Here are two excellent ways in which straw berries may be preserved whole:

Remove hulls from four pounds of nice, large, ripe berries, put them in a colander, rinse off with cold water, drain and place on platters. Cover with sugar, using one pound of sugar to each pound of fruit. Let the fruit stand overnight, and in the morning pour off the juice into a preserving kettle, and if all the juice has not melted, place the platters in the open a few moments.

Boil the juice, and measure, and to each two cups of strawberry juice add one cupful of currant juice that has been prepared as for jelly. Boil this until it jellies, then drop in the whole strawberries, and allow them to remain until thoroughly heated through. Put the berries into the preserve jars and pour the thick juice over. When cool pour melted paraffin on top, or seal up, according to the kind of jars used. This preserve keeps splendidly, and yet it is not too strong to be good.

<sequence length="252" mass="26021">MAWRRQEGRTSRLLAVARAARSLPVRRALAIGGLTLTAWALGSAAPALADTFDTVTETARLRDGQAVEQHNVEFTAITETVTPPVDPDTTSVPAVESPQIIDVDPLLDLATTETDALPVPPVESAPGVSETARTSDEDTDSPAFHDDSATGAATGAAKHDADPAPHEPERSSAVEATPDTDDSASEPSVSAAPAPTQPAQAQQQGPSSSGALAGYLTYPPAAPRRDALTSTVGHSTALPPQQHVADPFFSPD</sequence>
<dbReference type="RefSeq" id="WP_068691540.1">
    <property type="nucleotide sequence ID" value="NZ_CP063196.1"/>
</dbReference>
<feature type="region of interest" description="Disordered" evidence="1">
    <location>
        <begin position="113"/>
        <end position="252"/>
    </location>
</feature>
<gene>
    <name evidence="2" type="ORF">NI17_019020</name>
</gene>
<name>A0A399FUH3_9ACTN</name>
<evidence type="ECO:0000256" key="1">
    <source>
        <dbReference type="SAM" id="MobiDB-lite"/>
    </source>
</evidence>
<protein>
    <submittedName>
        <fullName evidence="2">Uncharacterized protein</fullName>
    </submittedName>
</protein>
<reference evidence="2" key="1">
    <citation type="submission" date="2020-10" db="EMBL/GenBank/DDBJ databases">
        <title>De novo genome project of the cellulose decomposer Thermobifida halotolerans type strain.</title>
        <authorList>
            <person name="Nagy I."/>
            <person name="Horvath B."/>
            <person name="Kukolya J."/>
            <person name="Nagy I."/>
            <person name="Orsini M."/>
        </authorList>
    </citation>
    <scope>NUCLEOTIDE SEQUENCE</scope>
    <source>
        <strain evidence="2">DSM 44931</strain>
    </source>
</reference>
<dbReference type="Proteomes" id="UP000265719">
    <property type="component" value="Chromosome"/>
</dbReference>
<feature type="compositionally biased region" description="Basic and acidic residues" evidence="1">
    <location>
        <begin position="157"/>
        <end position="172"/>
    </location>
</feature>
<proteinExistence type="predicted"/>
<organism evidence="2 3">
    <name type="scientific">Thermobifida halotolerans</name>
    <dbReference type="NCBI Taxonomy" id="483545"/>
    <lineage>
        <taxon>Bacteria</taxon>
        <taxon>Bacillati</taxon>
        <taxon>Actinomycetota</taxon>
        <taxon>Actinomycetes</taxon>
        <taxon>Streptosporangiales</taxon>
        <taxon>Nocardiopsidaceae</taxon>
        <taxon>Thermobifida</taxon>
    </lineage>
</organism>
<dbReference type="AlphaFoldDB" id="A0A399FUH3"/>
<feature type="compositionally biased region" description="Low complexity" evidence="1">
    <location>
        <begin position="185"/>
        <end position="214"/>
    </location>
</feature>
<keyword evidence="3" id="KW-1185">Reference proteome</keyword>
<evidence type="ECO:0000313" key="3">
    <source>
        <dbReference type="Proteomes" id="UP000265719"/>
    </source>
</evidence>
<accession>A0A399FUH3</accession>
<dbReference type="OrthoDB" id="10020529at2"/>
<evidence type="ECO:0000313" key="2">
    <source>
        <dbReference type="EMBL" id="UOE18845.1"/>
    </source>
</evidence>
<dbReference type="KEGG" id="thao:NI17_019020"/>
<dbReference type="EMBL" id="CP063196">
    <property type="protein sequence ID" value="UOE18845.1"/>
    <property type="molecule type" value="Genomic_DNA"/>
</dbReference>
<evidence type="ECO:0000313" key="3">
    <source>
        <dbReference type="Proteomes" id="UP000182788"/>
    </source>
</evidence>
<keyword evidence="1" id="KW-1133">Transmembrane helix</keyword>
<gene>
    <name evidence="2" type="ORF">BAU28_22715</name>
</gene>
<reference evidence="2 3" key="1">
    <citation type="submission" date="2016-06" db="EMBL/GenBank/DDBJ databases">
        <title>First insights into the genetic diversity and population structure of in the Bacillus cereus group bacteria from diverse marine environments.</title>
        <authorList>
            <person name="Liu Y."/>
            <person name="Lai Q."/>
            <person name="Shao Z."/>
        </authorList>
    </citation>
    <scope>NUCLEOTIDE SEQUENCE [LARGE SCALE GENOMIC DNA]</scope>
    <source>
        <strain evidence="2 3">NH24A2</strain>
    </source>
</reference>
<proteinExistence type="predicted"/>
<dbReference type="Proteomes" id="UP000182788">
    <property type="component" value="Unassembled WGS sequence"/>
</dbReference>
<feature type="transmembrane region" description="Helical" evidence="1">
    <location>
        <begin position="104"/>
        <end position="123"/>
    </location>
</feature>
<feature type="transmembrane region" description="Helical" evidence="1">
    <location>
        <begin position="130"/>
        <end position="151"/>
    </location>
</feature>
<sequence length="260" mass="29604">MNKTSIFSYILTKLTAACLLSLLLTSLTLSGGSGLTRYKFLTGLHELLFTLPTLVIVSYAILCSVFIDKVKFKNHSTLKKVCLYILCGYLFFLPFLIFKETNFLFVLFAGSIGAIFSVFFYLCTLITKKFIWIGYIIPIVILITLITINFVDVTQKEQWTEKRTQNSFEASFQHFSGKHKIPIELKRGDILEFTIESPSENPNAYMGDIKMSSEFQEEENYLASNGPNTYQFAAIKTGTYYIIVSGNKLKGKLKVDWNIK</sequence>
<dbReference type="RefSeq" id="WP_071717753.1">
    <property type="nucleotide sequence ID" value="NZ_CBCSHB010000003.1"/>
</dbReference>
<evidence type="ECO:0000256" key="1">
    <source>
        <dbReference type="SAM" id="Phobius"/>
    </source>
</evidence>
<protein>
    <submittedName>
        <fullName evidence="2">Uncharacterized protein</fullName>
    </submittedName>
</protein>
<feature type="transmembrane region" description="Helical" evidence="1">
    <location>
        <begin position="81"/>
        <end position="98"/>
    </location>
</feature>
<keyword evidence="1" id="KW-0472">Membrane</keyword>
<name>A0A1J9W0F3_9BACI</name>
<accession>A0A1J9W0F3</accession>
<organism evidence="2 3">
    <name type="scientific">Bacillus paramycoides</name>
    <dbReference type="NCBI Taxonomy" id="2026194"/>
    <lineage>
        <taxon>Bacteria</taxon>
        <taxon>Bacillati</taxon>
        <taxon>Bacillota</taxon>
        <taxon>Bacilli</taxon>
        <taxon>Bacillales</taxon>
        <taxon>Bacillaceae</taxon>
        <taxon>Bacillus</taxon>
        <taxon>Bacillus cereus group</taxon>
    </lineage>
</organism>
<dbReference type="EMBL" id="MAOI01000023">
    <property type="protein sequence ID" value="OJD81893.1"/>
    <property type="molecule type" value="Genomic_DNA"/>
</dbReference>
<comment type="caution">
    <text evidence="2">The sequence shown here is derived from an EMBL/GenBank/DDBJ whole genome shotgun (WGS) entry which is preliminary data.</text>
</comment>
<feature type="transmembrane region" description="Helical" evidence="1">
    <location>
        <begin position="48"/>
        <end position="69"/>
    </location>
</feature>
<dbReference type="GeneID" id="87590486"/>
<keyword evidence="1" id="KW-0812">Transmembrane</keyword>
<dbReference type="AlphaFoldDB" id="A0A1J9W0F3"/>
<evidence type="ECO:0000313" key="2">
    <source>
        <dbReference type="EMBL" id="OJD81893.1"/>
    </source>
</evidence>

Another method of preserving the berries whole is to make a "strawberry sunshine," by mashing some strawberries and adding to each pint of the pulp the same amount of sugar. Place this in a preserving kettle and boil slowly, until clear and thick. Pour the glasses about one-third full of this "sunshine," then place in these glasses after they have become heated nicely, firm, ripe berries, and fill up with the "sunshine." Place the jars on boards in the oven for several minutes, or long enough to insure the berries being heated through. When cool cover with melted paraffin and then with the lids. If preferred, the berries may be put down in sugar the night before, and the juice added to the pulp. This will make a stronger preserve.